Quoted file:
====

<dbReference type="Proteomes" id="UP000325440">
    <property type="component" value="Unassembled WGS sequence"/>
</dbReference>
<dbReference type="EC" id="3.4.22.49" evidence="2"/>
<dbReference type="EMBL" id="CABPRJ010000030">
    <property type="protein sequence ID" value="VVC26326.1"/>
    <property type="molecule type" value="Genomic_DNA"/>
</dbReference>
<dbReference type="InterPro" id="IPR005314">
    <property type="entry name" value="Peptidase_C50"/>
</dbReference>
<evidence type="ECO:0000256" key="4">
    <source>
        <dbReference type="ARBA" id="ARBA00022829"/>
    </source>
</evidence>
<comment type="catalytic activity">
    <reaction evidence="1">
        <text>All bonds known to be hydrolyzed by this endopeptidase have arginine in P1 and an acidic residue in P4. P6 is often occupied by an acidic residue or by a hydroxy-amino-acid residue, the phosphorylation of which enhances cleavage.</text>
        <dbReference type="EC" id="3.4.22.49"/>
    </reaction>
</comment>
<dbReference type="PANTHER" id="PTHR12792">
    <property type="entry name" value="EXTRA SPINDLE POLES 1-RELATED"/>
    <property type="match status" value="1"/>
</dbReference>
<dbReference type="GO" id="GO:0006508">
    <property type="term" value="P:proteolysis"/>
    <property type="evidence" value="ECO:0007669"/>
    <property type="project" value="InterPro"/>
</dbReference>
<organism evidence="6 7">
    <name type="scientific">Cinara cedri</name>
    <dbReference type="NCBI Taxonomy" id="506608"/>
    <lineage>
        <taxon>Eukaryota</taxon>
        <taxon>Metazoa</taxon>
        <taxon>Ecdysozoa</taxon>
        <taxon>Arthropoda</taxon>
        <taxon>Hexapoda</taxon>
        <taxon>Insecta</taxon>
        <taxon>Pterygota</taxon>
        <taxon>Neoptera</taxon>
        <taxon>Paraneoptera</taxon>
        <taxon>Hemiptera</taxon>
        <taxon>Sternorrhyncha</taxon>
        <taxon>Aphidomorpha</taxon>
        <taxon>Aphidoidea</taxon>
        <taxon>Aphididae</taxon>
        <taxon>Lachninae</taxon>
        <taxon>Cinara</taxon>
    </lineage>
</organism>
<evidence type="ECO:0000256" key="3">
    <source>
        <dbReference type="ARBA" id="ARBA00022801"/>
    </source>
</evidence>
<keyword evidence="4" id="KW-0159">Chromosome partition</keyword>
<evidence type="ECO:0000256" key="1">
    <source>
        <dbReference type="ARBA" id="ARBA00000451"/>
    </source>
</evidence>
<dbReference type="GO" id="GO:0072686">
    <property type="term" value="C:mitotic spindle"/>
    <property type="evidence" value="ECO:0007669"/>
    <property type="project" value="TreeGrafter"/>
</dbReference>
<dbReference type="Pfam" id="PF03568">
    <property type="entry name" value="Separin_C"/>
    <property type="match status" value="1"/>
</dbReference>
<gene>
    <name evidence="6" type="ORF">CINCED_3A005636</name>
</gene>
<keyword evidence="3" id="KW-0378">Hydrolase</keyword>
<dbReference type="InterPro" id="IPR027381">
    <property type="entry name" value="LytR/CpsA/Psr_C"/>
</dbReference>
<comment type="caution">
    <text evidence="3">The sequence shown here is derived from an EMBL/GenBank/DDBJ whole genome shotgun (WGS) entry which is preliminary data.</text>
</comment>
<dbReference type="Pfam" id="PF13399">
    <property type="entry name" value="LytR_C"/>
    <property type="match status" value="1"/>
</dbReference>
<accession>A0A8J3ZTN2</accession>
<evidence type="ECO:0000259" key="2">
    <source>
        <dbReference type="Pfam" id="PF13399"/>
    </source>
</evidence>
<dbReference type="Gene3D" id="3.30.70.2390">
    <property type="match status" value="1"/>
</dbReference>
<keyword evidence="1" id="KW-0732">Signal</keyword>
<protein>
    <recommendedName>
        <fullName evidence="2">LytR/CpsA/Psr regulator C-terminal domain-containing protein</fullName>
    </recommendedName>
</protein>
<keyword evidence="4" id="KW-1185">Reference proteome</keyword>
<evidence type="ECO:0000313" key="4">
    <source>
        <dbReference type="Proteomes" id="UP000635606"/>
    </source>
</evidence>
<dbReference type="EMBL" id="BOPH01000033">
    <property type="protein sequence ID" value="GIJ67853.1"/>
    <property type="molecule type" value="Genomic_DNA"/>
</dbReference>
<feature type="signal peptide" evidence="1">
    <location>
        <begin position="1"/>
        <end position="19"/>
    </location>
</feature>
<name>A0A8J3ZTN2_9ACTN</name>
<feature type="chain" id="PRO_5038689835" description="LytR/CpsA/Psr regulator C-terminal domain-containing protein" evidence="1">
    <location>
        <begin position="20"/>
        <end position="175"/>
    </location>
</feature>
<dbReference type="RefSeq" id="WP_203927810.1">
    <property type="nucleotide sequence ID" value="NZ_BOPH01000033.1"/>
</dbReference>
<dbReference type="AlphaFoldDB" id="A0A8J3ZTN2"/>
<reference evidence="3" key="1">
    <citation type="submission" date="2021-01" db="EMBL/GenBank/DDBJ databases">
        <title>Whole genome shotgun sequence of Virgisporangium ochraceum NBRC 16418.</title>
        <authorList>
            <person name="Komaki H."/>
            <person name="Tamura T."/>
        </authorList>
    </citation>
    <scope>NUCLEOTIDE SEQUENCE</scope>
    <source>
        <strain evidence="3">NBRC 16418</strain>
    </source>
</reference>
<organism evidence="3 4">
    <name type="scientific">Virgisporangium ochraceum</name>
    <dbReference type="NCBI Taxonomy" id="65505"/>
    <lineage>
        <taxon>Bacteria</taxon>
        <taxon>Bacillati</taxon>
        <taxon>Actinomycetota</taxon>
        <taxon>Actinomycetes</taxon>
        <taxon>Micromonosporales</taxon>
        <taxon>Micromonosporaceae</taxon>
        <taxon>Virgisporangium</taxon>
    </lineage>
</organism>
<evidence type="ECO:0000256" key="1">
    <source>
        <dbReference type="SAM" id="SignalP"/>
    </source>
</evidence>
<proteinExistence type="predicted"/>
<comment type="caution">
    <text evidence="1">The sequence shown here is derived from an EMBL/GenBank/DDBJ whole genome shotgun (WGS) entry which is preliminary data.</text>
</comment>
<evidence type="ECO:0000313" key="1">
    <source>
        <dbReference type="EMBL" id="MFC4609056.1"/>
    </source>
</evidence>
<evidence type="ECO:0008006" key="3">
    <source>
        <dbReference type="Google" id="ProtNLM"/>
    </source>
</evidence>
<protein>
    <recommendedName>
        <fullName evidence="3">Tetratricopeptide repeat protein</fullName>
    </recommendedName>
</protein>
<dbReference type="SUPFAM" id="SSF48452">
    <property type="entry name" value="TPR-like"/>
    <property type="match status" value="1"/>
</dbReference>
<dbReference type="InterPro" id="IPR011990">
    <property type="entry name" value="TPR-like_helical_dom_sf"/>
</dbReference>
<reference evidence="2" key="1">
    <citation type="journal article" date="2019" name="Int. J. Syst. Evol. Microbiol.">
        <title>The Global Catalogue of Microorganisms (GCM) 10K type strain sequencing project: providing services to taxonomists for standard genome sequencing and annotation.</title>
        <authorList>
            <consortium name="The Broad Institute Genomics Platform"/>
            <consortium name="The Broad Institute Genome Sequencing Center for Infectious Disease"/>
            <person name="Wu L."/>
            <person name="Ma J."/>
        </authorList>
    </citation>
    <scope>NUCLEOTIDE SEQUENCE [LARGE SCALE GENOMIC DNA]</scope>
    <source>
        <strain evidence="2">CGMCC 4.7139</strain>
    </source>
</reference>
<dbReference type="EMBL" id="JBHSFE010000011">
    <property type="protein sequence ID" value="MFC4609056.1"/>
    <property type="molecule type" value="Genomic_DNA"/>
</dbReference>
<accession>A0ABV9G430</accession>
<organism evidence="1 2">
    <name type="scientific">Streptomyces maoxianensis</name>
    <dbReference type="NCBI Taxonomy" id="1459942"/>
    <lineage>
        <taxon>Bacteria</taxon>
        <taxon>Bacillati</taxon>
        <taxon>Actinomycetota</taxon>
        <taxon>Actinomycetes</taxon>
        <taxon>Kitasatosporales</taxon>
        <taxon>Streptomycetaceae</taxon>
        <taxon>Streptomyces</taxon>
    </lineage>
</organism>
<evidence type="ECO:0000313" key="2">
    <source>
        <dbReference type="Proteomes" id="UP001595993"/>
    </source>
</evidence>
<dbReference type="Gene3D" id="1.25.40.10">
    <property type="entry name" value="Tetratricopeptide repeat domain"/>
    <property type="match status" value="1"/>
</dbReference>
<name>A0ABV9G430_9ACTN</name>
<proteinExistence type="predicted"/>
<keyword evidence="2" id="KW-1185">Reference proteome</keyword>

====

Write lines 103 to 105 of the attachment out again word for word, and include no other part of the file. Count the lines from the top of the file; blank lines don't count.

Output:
<keyword evidence="4" id="KW-1185">Reference proteome</keyword>
<evidence type="ECO:0000313" key="4">
    <source>